US Chemical Industry Concerned About Drones

In response to the soaring use of unmanned aircraft systems (UAS), the official name for drones, the US Federal Aviation Administration (FAA) has proposed a new set of rules in the hope of resolving some of the issues surrounding their use.

While saying the agency is “off to a good start,” the American Chemistry Council (ACC) has offered suggestions on how to improve the proposal, especially where it concerns the safety of chemical facilities.

The association representing US-based chemical producers has recommended what it says are “four critical modifications” to help safeguard people and production facilities.

ACC’s first recommendation is to broaden the definition of UAS to protect chemical facilities from other model aircraft that pose a safety and security risk, as it says the aviation authority’s current proposal would not apply to model aircraft or casual use of drones in and around critical infrastructure.

Use of such aircraft around chemical facilities “can pose a significant safety and security concern that the FAA must address,” the organization says, as “due to their small size, maneuverability, affordability and load-capacities, small UAS may be used intentionally by criminals and terrorists to commit criminal or terrorist acts, including unauthorized surveillance and the introduction of explosive devices at critical infrastructure facilities.”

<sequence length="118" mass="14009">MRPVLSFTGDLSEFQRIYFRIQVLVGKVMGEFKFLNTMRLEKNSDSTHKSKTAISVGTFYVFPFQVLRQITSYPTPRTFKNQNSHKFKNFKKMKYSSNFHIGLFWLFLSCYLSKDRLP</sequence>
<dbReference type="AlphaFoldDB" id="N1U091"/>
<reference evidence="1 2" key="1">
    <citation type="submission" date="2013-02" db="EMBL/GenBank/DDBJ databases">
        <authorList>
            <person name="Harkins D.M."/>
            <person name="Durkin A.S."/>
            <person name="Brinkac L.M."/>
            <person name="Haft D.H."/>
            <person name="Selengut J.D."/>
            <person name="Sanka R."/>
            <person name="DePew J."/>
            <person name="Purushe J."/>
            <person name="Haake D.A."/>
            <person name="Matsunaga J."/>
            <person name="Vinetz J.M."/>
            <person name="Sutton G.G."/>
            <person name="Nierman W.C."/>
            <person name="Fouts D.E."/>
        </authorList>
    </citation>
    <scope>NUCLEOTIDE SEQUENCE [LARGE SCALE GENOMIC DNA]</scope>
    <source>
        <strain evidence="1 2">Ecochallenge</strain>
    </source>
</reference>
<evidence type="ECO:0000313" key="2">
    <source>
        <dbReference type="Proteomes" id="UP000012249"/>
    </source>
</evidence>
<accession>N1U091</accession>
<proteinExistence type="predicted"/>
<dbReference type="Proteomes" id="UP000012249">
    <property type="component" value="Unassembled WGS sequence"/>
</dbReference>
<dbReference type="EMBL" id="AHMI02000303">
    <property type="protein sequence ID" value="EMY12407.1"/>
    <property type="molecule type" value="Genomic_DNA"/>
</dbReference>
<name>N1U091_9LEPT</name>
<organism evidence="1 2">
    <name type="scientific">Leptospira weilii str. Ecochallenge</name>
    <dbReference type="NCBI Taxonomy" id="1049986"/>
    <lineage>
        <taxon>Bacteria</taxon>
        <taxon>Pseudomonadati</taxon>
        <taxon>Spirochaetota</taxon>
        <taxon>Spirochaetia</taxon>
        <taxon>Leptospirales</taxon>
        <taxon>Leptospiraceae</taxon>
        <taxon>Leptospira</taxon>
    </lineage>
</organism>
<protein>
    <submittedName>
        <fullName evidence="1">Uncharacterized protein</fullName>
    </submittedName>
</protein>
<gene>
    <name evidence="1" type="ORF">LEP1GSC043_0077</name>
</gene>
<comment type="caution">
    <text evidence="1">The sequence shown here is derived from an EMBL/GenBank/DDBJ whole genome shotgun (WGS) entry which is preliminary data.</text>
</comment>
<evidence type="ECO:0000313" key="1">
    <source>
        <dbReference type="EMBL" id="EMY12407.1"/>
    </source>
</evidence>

At the same time, ACC would like to see the rules revised so as to allow chemical plant employees and contractors to employ drones to replace risky manual inspections of equipment that would otherwise be difficult to reach. In this way, it says, staff could survey equipment in hazardous operating or environmental conditions from a safe distance, which significantly reduces potential health and safety risks.

The chemical producers also would like the FAA to amend its proposal to vet individuals before they are allowed to fly UAS. Employees and contractors who already have undergone extensive background checks in order to perform their jobs should be exempted, it believes, as duplication would be costly, and unnecessary.

In its fourth proposal, ACC says chemical producers should not be required to notify the FAA of accidents with drones if they are already required to report the accident to the US Occupational and Safety Authority (OSHA).

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